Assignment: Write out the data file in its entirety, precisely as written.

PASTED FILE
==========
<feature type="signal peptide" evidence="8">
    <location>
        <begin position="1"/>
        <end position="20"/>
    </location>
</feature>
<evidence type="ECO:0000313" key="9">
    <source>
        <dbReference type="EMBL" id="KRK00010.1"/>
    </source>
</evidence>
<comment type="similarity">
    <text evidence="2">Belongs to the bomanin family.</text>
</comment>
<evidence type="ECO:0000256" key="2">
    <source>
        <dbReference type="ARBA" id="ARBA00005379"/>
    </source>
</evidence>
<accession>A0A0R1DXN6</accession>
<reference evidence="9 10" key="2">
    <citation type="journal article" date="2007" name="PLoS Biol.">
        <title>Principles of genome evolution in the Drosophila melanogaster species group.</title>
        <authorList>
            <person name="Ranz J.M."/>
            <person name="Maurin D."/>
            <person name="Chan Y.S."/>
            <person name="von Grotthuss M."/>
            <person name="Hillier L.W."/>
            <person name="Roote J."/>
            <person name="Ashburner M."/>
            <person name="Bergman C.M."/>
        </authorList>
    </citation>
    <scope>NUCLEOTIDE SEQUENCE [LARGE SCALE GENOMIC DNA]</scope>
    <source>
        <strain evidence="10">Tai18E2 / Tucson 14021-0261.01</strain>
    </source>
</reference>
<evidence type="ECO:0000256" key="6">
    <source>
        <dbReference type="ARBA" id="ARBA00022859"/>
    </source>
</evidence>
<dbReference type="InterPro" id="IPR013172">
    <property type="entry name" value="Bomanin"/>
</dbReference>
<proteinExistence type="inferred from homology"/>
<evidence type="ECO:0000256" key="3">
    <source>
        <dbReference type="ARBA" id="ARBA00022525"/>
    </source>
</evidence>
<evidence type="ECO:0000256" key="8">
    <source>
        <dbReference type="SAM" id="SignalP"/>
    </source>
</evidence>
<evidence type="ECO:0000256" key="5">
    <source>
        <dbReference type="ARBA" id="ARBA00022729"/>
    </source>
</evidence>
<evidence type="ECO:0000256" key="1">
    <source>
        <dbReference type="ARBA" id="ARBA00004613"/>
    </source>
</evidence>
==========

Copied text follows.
<feature type="signal peptide" evidence="8">
    <location>
        <begin position="1"/>
        <end position="20"/>
    </location>
</feature>
<evidence type="ECO:0000313" key="9">
    <source>
        <dbReference type="EMBL" id="KRK00010.1"/>
    </source>
</evidence>
<comment type="similarity">
    <text evidence="2">Belongs to the bomanin family.</text>
</comment>
<evidence type="ECO:0000256" key="2">
    <source>
        <dbReference type="ARBA" id="ARBA00005379"/>
    </source>
</evidence>
<accession>A0A0R1DXN6</accession>
<reference evidence="9 10" key="2">
    <citation type="journal article" date="2007" name="PLoS Biol.">
        <title>Principles of genome evolution in the Drosophila melanogaster species group.</title>
        <authorList>
            <person name="Ranz J.M."/>
            <person name="Maurin D."/>
            <person name="Chan Y.S."/>
            <person name="von Grotthuss M."/>
            <person name="Hillier L.W."/>
            <person name="Roote J."/>
            <person name="Ashburner M."/>
            <person name="Bergman C.M."/>
        </authorList>
    </citation>
    <scope>NUCLEOTIDE SEQUENCE [LARGE SCALE GENOMIC DNA]</scope>
    <source>
        <strain evidence="10">Tai18E2 / Tucson 14021-0261.01</strain>
    </source>
</reference>
<evidence type="ECO:0000256" key="6">
    <source>
        <dbReference type="ARBA" id="ARBA00022859"/>
    </source>
</evidence>
<dbReference type="InterPro" id="IPR013172">
    <property type="entry name" value="Bomanin"/>
</dbReference>
<proteinExistence type="inferred from homology"/>
<evidence type="ECO:0000256" key="3">
    <source>
        <dbReference type="ARBA" id="ARBA00022525"/>
    </source>
</evidence>
<evidence type="ECO:0000256" key="8">
    <source>
        <dbReference type="SAM" id="SignalP"/>
    </source>
</evidence>
<evidence type="ECO:0000256" key="5">
    <source>
        <dbReference type="ARBA" id="ARBA00022729"/>
    </source>
</evidence>
<evidence type="ECO:0000256" key="1">
    <source>
        <dbReference type="ARBA" id="ARBA00004613"/>
    </source>
</evidence>